- Customers of Health Catalyst use its AI-powered analytics for “highly diverse use cases,” researchers report, something that’s “partly attributable to the way the vendor helps customers build models and is invested in driving outcomes.”
- And Clinithink, with its “ready-to-use NLP algorithms for clinical notes and SNOMED,” is lauded by its clients for the ability to process unstructured data. KLAS notes, however, that the vendor is “still building out their product portfolio from an NLP engine, so clients mention many features still need to be developed.”
KLAS also looked at the vendors SAS, with a “large healthcare presence in academic medical centers,” and Symphony AyasdiAI whose unsupervised learning capabilities – “a fairly unique offering in healthcare AI today” are used for clinical variation management and research.
THE LARGER TREND
In addition to its vendor assessments, the KLAS report drew on its conversations with end-users to help clear up some lingering misconceptions about how AI can work for healthcare.
For one, it dispelled the notion that building data models is the most time-consuming task for AI deployment. Instead, researchers said, it’s important to be clear-eyed about the realities of data governance.
“Healthcare data is hard to clean and comes from many sources, and your organization may not have the expertise to feed the right variables or features into your models,” they explained. “Vendors and tools can help, but you need to do your own evaluation of the time and effort required to be successful with your models.”
Likewise, it’s a mistake to assume that, “once the model is built, it will run itself,” according to KLAS. In fact, healthcare organizations need to work to “ensure long-term model applicability, accuracy, and performance. Healthcare data is often heterogenous; prebuilt models might work well in some cases, but you may have specific demographic situations to which they won’t apply, generating misleading results.”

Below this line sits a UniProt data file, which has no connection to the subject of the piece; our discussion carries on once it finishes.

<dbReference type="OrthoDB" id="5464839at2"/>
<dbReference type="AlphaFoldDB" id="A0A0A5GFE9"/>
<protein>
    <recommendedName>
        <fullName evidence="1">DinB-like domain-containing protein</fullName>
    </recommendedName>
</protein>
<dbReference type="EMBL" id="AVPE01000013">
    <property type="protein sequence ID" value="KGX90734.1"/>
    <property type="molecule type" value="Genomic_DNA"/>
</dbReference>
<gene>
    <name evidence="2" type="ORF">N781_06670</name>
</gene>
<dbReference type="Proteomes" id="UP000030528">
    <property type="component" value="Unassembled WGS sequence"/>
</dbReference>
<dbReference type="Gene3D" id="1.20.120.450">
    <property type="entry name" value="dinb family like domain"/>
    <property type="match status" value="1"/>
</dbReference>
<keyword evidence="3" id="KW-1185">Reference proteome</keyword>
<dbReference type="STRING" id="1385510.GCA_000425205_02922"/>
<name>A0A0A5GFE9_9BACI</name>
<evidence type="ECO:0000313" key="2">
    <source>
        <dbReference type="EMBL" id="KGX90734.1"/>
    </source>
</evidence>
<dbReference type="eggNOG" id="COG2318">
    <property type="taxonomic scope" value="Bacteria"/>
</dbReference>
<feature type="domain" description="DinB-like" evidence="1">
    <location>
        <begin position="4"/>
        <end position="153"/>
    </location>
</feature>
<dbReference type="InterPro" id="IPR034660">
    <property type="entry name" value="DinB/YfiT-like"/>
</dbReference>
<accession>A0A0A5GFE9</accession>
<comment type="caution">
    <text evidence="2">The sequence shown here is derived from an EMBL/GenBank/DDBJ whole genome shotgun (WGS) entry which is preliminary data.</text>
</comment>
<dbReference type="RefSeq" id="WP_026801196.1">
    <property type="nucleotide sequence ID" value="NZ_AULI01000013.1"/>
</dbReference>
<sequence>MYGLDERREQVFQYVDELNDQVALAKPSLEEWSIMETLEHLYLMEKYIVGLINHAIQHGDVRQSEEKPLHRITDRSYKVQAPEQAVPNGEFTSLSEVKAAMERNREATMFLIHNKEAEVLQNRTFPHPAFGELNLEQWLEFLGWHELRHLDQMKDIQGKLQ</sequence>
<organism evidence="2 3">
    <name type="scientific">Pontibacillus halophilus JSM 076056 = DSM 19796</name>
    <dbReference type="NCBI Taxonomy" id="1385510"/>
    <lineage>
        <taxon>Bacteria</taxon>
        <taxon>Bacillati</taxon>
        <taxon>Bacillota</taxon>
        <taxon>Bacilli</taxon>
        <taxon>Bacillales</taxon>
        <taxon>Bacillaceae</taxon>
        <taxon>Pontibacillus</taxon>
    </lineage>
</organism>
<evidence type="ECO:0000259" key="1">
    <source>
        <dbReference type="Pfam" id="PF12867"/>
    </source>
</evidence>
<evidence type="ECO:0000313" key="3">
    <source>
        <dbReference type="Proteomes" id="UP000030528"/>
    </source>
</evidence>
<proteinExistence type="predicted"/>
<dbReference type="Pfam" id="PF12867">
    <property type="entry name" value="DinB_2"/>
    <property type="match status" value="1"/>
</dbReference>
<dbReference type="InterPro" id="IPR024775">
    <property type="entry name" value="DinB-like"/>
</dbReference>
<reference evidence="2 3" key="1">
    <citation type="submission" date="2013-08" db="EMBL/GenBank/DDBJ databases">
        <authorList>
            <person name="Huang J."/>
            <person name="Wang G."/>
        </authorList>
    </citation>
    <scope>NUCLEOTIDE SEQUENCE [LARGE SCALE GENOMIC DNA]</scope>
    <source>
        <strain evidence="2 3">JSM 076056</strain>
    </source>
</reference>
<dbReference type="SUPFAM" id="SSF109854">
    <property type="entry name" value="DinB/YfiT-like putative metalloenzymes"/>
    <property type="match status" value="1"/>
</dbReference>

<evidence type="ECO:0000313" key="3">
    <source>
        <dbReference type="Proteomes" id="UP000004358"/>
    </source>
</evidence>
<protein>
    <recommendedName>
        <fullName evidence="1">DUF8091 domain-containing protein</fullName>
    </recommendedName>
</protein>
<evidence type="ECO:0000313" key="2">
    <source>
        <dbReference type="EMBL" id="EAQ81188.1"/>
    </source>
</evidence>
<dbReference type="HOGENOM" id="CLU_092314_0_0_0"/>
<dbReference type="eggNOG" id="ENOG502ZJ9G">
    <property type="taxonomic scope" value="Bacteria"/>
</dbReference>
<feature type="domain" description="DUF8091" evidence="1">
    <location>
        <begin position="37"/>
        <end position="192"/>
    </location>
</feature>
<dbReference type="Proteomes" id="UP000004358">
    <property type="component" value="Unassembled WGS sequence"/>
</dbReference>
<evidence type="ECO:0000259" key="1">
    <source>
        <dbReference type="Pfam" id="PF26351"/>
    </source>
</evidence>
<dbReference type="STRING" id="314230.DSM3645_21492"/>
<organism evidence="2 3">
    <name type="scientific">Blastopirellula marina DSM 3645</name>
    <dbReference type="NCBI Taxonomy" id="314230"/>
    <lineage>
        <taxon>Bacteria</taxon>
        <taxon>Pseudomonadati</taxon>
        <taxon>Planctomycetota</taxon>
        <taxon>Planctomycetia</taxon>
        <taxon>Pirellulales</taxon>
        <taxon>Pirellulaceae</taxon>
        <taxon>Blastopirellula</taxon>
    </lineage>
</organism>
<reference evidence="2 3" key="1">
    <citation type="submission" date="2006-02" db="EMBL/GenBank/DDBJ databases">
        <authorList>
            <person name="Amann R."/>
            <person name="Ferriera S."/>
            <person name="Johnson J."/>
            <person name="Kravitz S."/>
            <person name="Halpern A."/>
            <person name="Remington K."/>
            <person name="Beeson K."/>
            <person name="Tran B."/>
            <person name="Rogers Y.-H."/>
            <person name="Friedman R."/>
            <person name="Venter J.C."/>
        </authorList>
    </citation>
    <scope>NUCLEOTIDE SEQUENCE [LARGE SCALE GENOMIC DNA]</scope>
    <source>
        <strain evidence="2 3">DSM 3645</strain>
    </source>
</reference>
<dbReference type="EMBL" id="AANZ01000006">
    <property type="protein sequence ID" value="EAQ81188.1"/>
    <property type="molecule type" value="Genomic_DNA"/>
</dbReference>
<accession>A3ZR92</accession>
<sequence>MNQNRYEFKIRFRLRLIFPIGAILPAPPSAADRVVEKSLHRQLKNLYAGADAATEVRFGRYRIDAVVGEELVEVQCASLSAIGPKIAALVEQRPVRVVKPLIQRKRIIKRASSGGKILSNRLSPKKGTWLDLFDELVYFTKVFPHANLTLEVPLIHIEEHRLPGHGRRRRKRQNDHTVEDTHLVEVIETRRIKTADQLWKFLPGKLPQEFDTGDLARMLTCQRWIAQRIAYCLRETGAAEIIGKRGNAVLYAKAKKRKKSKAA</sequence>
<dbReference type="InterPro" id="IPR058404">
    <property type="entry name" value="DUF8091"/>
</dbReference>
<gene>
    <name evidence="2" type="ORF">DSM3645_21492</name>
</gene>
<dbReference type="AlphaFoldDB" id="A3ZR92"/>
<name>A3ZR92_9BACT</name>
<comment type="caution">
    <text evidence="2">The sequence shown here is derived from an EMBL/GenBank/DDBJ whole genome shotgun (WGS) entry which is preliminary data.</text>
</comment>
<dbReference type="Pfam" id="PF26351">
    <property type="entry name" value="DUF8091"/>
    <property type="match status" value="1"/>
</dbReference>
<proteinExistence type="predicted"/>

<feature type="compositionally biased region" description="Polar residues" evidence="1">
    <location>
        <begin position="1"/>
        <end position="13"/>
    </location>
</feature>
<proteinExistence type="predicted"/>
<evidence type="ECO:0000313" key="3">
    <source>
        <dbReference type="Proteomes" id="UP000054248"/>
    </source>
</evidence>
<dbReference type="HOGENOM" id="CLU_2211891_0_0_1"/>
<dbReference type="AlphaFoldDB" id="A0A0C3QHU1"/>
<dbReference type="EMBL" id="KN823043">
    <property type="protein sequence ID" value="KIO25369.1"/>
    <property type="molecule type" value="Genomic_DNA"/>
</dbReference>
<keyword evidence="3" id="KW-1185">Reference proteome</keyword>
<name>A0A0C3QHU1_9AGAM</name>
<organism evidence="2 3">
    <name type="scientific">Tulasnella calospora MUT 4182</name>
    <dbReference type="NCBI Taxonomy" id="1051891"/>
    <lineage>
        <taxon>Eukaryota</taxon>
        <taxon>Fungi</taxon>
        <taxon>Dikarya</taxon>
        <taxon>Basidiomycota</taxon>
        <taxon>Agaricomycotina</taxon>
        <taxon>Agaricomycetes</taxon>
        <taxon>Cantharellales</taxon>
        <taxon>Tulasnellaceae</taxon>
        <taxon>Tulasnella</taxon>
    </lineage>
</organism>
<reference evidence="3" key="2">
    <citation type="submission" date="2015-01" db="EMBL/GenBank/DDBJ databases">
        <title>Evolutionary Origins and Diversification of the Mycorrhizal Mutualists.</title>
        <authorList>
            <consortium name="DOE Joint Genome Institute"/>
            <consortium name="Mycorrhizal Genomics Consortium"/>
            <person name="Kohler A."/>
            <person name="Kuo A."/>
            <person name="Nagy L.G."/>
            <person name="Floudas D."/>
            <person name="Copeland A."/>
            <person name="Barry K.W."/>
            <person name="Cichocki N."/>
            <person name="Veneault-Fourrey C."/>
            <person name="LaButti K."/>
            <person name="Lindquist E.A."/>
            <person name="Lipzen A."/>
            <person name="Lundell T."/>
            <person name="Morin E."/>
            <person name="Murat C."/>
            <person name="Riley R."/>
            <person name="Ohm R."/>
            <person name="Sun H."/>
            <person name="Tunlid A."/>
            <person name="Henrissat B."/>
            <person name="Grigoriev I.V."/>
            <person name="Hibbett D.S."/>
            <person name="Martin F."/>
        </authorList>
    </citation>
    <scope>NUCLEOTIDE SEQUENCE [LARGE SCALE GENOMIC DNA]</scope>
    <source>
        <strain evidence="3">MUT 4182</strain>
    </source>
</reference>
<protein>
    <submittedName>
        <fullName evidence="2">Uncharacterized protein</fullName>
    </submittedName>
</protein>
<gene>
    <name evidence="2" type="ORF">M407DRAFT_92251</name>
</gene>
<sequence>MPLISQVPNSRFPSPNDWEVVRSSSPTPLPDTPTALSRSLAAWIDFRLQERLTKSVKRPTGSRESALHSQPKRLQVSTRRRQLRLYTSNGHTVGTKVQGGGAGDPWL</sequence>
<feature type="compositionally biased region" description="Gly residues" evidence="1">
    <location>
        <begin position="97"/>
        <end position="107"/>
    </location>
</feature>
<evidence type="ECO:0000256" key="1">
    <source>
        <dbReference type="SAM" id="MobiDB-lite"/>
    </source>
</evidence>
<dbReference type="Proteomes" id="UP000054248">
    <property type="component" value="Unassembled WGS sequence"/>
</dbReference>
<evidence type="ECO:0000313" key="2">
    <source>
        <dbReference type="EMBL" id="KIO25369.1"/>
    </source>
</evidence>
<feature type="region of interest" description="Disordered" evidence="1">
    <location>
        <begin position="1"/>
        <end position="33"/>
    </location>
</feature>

And healthcare providers shouldn’t expect an easy deployment of a turnkey AI technology that will offer immediate improvements.
“There are plenty of user-friendly products that can help you build models quickly, and some vendors can provide deep data-science and healthcare expertise,” said researchers. “But if you want tangible outcomes from the data, you need to consider operational aspects, like how many departments, resources, and facilities across the care continuum need to be involved.” That enterprise-wide buy-in – crucial hard work related to people and process – is key to making AI models work.
ON THE RECORD
“While technology is important, success with AI is perhaps even more dependent on an organization’s operations and change management,” according to the KLAS-CHIME report. “The following best practices come from some of the industry’s most successful AI users.
“Embed AI in the workflow: When creating models, observe clinicians’ workflows and find the appropriate places in which to embed models or insights so that they are located within users’ regular routines and are not disruptive. Promote AI insights to clinicians as extra information to act on, not extra hoops to jump through.
“Bring together experts on AI, data science, modeling, analytics, and subject matter: Promote interdisciplinary collaboration. An AI project cannot be successfully rolled out unless all groups work closely together.
Take ownership for driving change management and operationalizing insights: Take a social engineering approach to get staff engaged in implementing changes. Report progress and successes to staff to encourage adoption.”
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Healthcare IT News is a publication of HIMSS Media.